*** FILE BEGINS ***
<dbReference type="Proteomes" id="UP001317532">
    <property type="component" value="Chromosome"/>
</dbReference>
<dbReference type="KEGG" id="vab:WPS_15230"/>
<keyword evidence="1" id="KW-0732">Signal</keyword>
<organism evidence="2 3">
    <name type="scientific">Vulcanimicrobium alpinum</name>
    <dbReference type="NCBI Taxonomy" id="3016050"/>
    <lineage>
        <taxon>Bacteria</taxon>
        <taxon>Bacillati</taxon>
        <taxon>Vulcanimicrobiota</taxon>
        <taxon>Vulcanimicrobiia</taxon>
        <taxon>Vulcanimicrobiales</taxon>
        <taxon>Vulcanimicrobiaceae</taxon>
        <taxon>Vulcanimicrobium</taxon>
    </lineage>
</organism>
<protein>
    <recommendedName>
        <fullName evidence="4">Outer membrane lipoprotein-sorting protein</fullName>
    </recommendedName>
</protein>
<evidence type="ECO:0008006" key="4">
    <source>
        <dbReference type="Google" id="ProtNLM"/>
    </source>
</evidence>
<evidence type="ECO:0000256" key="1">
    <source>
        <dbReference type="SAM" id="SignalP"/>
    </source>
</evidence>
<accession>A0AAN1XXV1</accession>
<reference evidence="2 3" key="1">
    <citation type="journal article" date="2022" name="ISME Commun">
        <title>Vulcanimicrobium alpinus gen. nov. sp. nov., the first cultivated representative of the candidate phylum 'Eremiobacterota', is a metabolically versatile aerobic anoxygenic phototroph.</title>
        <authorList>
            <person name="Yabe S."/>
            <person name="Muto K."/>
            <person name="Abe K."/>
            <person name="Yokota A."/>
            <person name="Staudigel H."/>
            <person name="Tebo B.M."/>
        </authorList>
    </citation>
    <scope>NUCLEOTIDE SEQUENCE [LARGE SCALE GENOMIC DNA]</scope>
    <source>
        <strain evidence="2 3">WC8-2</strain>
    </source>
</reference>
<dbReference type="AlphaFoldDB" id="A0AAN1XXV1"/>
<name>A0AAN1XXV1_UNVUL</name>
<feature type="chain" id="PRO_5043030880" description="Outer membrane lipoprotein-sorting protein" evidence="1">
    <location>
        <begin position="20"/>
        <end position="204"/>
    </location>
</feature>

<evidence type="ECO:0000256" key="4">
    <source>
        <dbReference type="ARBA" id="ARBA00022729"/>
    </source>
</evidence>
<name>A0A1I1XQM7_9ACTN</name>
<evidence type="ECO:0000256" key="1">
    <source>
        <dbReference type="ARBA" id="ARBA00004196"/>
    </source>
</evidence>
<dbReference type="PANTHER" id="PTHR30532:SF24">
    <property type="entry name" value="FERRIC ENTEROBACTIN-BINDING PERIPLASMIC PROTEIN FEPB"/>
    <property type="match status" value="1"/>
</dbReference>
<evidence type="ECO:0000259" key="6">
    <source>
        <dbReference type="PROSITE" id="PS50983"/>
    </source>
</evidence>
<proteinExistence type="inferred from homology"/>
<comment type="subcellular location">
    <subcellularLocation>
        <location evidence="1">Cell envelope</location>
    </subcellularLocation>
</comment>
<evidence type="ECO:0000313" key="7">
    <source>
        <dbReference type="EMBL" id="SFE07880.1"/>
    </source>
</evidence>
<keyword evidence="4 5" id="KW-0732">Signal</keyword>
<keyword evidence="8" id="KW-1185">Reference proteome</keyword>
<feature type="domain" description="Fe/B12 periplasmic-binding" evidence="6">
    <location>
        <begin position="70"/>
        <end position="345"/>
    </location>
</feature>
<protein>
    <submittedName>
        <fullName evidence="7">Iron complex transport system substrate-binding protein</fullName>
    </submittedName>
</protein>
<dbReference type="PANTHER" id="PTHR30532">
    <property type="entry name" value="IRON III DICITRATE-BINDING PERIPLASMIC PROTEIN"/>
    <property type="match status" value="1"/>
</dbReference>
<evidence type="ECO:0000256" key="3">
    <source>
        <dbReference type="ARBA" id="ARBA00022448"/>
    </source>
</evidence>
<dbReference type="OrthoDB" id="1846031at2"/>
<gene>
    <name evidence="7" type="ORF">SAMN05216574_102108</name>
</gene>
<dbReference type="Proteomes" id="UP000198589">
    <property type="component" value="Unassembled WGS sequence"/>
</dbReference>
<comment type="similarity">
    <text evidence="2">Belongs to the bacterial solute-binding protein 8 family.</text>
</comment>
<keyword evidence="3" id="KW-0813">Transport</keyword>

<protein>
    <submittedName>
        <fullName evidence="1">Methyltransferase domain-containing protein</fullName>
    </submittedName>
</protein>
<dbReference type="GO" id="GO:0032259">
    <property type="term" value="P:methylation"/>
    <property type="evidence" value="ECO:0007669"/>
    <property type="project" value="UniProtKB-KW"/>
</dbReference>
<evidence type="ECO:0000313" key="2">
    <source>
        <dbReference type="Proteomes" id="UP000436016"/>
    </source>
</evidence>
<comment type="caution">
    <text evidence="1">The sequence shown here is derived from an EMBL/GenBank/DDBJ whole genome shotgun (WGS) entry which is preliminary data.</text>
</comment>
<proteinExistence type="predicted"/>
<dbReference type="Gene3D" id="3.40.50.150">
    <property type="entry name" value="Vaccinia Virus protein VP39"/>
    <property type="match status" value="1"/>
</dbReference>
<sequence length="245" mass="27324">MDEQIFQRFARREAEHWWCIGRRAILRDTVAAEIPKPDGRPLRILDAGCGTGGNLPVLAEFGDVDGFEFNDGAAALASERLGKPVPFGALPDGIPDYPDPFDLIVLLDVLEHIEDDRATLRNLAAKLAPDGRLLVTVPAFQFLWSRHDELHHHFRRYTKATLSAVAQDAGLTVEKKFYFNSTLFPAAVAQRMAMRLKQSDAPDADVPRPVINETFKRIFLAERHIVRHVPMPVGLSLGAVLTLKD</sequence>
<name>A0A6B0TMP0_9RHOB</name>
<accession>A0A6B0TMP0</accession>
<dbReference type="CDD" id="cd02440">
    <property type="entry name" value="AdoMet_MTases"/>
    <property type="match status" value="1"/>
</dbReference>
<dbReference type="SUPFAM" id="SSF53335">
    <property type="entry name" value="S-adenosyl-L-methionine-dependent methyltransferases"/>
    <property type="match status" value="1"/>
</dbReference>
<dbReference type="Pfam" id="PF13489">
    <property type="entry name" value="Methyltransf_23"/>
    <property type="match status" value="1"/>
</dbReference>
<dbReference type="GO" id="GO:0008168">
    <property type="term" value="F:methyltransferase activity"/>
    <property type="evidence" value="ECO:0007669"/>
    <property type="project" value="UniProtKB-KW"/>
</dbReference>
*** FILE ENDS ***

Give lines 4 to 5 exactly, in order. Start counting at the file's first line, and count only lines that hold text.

<dbReference type="KEGG" id="vab:WPS_15230"/>
<keyword evidence="1" id="KW-0732">Signal</keyword>